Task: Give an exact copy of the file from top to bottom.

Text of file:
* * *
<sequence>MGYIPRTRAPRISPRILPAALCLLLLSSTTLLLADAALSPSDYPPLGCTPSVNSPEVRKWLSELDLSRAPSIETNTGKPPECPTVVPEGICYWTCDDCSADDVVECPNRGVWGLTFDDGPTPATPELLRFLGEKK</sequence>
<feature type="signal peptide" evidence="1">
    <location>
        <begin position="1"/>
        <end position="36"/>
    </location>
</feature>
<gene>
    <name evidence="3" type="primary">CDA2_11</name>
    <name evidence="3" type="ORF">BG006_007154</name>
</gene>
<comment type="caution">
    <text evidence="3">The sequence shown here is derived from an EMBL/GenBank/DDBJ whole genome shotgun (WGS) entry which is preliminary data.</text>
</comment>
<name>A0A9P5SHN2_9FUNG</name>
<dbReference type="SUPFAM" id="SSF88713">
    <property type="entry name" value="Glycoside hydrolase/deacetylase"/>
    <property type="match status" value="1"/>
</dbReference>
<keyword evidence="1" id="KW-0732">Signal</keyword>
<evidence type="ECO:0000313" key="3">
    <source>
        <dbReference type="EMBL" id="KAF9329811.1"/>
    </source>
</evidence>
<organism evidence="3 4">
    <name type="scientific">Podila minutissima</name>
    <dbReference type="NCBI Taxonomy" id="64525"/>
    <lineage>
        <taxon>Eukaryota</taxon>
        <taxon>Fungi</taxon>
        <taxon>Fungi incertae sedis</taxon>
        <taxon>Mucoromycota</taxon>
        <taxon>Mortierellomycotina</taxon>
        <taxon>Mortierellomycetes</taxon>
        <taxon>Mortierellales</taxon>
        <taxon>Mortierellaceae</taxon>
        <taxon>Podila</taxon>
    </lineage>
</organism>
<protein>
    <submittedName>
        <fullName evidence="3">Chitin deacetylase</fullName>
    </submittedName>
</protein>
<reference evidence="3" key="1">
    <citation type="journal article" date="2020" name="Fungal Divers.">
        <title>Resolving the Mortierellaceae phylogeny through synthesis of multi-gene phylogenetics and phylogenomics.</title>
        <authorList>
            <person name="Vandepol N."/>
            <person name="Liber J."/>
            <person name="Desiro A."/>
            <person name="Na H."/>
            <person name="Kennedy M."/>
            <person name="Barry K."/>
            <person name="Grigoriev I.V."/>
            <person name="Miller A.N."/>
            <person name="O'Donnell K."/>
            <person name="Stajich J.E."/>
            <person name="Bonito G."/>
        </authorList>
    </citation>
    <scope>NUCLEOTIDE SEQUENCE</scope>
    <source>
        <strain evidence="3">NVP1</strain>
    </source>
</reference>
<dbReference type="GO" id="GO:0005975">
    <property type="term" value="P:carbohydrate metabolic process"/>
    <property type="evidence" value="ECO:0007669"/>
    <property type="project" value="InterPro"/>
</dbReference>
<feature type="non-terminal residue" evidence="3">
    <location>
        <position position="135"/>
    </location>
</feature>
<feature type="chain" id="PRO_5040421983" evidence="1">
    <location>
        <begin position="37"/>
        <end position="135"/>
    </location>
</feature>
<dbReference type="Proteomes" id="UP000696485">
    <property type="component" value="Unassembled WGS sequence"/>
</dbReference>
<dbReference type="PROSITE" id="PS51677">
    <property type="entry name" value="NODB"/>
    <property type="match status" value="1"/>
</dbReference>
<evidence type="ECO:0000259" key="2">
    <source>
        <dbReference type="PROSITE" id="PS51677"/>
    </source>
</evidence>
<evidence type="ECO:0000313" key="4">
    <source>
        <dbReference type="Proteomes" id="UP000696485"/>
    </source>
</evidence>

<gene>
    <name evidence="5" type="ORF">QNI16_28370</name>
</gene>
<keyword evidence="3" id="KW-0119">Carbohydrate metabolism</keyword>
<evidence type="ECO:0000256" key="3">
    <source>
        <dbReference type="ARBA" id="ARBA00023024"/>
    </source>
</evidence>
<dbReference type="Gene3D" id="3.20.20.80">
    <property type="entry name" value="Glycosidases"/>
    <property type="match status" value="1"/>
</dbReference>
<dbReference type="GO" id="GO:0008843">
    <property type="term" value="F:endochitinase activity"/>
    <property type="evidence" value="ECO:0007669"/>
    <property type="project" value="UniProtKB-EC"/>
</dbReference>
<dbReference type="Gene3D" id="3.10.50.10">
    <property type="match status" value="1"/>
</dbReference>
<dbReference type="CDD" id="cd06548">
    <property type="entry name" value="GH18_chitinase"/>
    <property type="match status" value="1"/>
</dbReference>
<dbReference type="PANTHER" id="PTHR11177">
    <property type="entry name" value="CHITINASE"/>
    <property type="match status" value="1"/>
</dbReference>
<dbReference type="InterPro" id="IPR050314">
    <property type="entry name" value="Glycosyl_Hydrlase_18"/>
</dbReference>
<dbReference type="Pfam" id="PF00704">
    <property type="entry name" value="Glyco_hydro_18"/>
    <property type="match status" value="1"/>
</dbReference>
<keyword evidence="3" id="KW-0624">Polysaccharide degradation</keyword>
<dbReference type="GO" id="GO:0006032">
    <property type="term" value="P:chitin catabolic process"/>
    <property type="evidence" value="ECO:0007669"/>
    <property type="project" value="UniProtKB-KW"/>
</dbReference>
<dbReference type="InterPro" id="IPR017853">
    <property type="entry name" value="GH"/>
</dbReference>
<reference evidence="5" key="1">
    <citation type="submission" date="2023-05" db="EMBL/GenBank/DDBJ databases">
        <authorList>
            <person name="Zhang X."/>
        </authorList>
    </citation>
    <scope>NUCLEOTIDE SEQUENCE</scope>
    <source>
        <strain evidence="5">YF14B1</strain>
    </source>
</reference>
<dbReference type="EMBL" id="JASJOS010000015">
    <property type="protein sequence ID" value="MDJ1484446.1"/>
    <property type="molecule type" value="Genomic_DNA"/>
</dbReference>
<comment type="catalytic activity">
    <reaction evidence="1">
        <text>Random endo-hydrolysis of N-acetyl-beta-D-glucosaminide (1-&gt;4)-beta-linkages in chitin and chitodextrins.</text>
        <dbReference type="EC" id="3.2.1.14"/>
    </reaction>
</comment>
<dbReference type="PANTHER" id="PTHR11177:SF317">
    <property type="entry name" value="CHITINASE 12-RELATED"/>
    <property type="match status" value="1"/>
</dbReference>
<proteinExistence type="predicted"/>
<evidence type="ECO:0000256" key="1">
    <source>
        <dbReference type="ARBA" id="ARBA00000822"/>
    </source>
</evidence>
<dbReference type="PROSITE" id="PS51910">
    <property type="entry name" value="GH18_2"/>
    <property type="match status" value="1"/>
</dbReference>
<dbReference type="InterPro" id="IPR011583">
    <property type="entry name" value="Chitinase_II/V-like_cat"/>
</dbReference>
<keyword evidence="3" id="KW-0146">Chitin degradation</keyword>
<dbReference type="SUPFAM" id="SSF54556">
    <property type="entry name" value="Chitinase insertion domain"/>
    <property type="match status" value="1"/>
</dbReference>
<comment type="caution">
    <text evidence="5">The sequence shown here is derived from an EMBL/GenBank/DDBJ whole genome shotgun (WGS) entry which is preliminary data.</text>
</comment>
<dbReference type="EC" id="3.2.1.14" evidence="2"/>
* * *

<sequence>MGYIPRTRAPRISPRILPAALCLLLLSSTTLLLADAALSPSDYPPLGCTPSVNSPEVRKWLSELDLSRAPSIETNTGKPPECPTVVPEGICYWTCDDCSADDVVECPNRGVWGLTFDDGPTPATPELLRFLGEKK</sequence>
<feature type="signal peptide" evidence="1">
    <location>
        <begin position="1"/>
        <end position="36"/>
    </location>
</feature>
<gene>
    <name evidence="3" type="primary">CDA2_11</name>
    <name evidence="3" type="ORF">BG006_007154</name>
</gene>
<comment type="caution">
    <text evidence="3">The sequence shown here is derived from an EMBL/GenBank/DDBJ whole genome shotgun (WGS) entry which is preliminary data.</text>
</comment>
<name>A0A9P5SHN2_9FUNG</name>
<dbReference type="SUPFAM" id="SSF88713">
    <property type="entry name" value="Glycoside hydrolase/deacetylase"/>
    <property type="match status" value="1"/>
</dbReference>
<keyword evidence="1" id="KW-0732">Signal</keyword>
<evidence type="ECO:0000313" key="3">
    <source>
        <dbReference type="EMBL" id="KAF9329811.1"/>
    </source>
</evidence>
<organism evidence="3 4">
    <name type="scientific">Podila minutissima</name>
    <dbReference type="NCBI Taxonomy" id="64525"/>
    <lineage>
        <taxon>Eukaryota</taxon>
        <taxon>Fungi</taxon>
        <taxon>Fungi incertae sedis</taxon>
        <taxon>Mucoromycota</taxon>
        <taxon>Mortierellomycotina</taxon>
        <taxon>Mortierellomycetes</taxon>
        <taxon>Mortierellales</taxon>
        <taxon>Mortierellaceae</taxon>
        <taxon>Podila</taxon>
    </lineage>
</organism>
<protein>
    <submittedName>
        <fullName evidence="3">Chitin deacetylase</fullName>
    </submittedName>
</protein>
<reference evidence="3" key="1">
    <citation type="journal article" date="2020" name="Fungal Divers.">
        <title>Resolving the Mortierellaceae phylogeny through synthesis of multi-gene phylogenetics and phylogenomics.</title>
        <authorList>
            <person name="Vandepol N."/>
            <person name="Liber J."/>
            <person name="Desiro A."/>
            <person name="Na H."/>
            <person name="Kennedy M."/>
            <person name="Barry K."/>
            <person name="Grigoriev I.V."/>
            <person name="Miller A.N."/>
            <person name="O'Donnell K."/>
            <person name="Stajich J.E."/>
            <person name="Bonito G."/>
        </authorList>
    </citation>
    <scope>NUCLEOTIDE SEQUENCE</scope>
    <source>
        <strain evidence="3">NVP1</strain>
    </source>
</reference>
<dbReference type="GO" id="GO:0005975">
    <property type="term" value="P:carbohydrate metabolic process"/>
    <property type="evidence" value="ECO:0007669"/>
    <property type="project" value="InterPro"/>
</dbReference>
<feature type="non-terminal residue" evidence="3">
    <location>
        <position position="135"/>
    </location>
</feature>
<feature type="chain" id="PRO_5040421983" evidence="1">
    <location>
        <begin position="37"/>
        <end position="135"/>
    </location>
</feature>
<dbReference type="Proteomes" id="UP000696485">
    <property type="component" value="Unassembled WGS sequence"/>
</dbReference>
<dbReference type="PROSITE" id="PS51677">
    <property type="entry name" value="NODB"/>
    <property type="match status" value="1"/>
</dbReference>
<evidence type="ECO:0000259" key="2">
    <source>
        <dbReference type="PROSITE" id="PS51677"/>
    </source>
</evidence>
<evidence type="ECO:0000313" key="4">
    <source>
        <dbReference type="Proteomes" id="UP000696485"/>
    </source>
</evidence>

<gene>
    <name evidence="5" type="ORF">QNI16_28370</name>
</gene>
<keyword evidence="3" id="KW-0119">Carbohydrate metabolism</keyword>
<evidence type="ECO:0000256" key="3">
    <source>
        <dbReference type="ARBA" id="ARBA00023024"/>
    </source>
</evidence>
<dbReference type="Gene3D" id="3.20.20.80">
    <property type="entry name" value="Glycosidases"/>
    <property type="match status" value="1"/>
</dbReference>
<dbReference type="GO" id="GO:0008843">
    <property type="term" value="F:endochitinase activity"/>
    <property type="evidence" value="ECO:0007669"/>
    <property type="project" value="UniProtKB-EC"/>
</dbReference>
<dbReference type="Gene3D" id="3.10.50.10">
    <property type="match status" value="1"/>
</dbReference>
<dbReference type="CDD" id="cd06548">
    <property type="entry name" value="GH18_chitinase"/>
    <property type="match status" value="1"/>
</dbReference>
<dbReference type="PANTHER" id="PTHR11177">
    <property type="entry name" value="CHITINASE"/>
    <property type="match status" value="1"/>
</dbReference>
<dbReference type="InterPro" id="IPR050314">
    <property type="entry name" value="Glycosyl_Hydrlase_18"/>
</dbReference>
<dbReference type="Pfam" id="PF00704">
    <property type="entry name" value="Glyco_hydro_18"/>
    <property type="match status" value="1"/>
</dbReference>
<keyword evidence="3" id="KW-0624">Polysaccharide degradation</keyword>
<dbReference type="GO" id="GO:0006032">
    <property type="term" value="P:chitin catabolic process"/>
    <property type="evidence" value="ECO:0007669"/>
    <property type="project" value="UniProtKB-KW"/>
</dbReference>
<dbReference type="InterPro" id="IPR017853">
    <property type="entry name" value="GH"/>
</dbReference>
<reference evidence="5" key="1">
    <citation type="submission" date="2023-05" db="EMBL/GenBank/DDBJ databases">
        <authorList>
            <person name="Zhang X."/>
        </authorList>
    </citation>
    <scope>NUCLEOTIDE SEQUENCE</scope>
    <source>
        <strain evidence="5">YF14B1</strain>
    </source>
</reference>
<dbReference type="EMBL" id="JASJOS010000015">
    <property type="protein sequence ID" value="MDJ1484446.1"/>
    <property type="molecule type" value="Genomic_DNA"/>
</dbReference>
<comment type="catalytic activity">
    <reaction evidence="1">
        <text>Random endo-hydrolysis of N-acetyl-beta-D-glucosaminide (1-&gt;4)-beta-linkages in chitin and chitodextrins.</text>
        <dbReference type="EC" id="3.2.1.14"/>
    </reaction>
</comment>
<dbReference type="PANTHER" id="PTHR11177:SF317">
    <property type="entry name" value="CHITINASE 12-RELATED"/>
    <property type="match status" value="1"/>
</dbReference>
<proteinExistence type="predicted"/>
<evidence type="ECO:0000256" key="1">
    <source>
        <dbReference type="ARBA" id="ARBA00000822"/>
    </source>
</evidence>
<dbReference type="PROSITE" id="PS51910">
    <property type="entry name" value="GH18_2"/>
    <property type="match status" value="1"/>
</dbReference>
<dbReference type="InterPro" id="IPR011583">
    <property type="entry name" value="Chitinase_II/V-like_cat"/>
</dbReference>
<keyword evidence="3" id="KW-0146">Chitin degradation</keyword>
<dbReference type="SUPFAM" id="SSF54556">
    <property type="entry name" value="Chitinase insertion domain"/>
    <property type="match status" value="1"/>
</dbReference>
<comment type="caution">
    <text evidence="5">The sequence shown here is derived from an EMBL/GenBank/DDBJ whole genome shotgun (WGS) entry which is preliminary data.</text>
</comment>
<dbReference type="EC" id="3.2.1.14" evidence="2"/>